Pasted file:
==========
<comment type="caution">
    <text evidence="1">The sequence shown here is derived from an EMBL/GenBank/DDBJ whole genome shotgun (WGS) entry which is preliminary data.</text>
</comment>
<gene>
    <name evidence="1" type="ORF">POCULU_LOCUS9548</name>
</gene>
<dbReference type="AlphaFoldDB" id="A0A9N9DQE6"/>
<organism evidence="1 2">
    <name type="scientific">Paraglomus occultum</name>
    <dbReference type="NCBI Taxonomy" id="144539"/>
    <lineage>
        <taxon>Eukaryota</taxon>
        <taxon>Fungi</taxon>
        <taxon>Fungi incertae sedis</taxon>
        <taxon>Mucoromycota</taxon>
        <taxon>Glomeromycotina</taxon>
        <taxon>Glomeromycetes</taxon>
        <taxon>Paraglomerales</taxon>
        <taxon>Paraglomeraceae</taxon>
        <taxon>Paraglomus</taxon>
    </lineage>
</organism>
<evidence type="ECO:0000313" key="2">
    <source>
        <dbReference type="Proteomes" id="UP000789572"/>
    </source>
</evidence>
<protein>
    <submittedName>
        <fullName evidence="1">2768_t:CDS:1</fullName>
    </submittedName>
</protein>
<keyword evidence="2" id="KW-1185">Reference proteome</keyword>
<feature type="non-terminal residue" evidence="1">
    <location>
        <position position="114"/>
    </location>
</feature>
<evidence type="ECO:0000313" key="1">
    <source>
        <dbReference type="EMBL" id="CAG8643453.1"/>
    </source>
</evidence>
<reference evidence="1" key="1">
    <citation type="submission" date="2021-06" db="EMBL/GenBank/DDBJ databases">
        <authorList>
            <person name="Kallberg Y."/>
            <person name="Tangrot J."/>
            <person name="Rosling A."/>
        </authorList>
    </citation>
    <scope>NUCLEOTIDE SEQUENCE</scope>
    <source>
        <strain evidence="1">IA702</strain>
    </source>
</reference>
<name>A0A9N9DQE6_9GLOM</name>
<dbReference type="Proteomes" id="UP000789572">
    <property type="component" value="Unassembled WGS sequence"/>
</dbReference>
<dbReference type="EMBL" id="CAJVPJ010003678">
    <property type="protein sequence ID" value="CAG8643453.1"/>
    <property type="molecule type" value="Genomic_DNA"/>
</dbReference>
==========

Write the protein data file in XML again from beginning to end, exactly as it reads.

<comment type="caution">
    <text evidence="1">The sequence shown here is derived from an EMBL/GenBank/DDBJ whole genome shotgun (WGS) entry which is preliminary data.</text>
</comment>
<gene>
    <name evidence="1" type="ORF">POCULU_LOCUS9548</name>
</gene>
<dbReference type="AlphaFoldDB" id="A0A9N9DQE6"/>
<organism evidence="1 2">
    <name type="scientific">Paraglomus occultum</name>
    <dbReference type="NCBI Taxonomy" id="144539"/>
    <lineage>
        <taxon>Eukaryota</taxon>
        <taxon>Fungi</taxon>
        <taxon>Fungi incertae sedis</taxon>
        <taxon>Mucoromycota</taxon>
        <taxon>Glomeromycotina</taxon>
        <taxon>Glomeromycetes</taxon>
        <taxon>Paraglomerales</taxon>
        <taxon>Paraglomeraceae</taxon>
        <taxon>Paraglomus</taxon>
    </lineage>
</organism>
<evidence type="ECO:0000313" key="2">
    <source>
        <dbReference type="Proteomes" id="UP000789572"/>
    </source>
</evidence>
<protein>
    <submittedName>
        <fullName evidence="1">2768_t:CDS:1</fullName>
    </submittedName>
</protein>
<keyword evidence="2" id="KW-1185">Reference proteome</keyword>
<feature type="non-terminal residue" evidence="1">
    <location>
        <position position="114"/>
    </location>
</feature>
<evidence type="ECO:0000313" key="1">
    <source>
        <dbReference type="EMBL" id="CAG8643453.1"/>
    </source>
</evidence>
<reference evidence="1" key="1">
    <citation type="submission" date="2021-06" db="EMBL/GenBank/DDBJ databases">
        <authorList>
            <person name="Kallberg Y."/>
            <person name="Tangrot J."/>
            <person name="Rosling A."/>
        </authorList>
    </citation>
    <scope>NUCLEOTIDE SEQUENCE</scope>
    <source>
        <strain evidence="1">IA702</strain>
    </source>
</reference>
<name>A0A9N9DQE6_9GLOM</name>
<dbReference type="Proteomes" id="UP000789572">
    <property type="component" value="Unassembled WGS sequence"/>
</dbReference>
<dbReference type="EMBL" id="CAJVPJ010003678">
    <property type="protein sequence ID" value="CAG8643453.1"/>
    <property type="molecule type" value="Genomic_DNA"/>
</dbReference>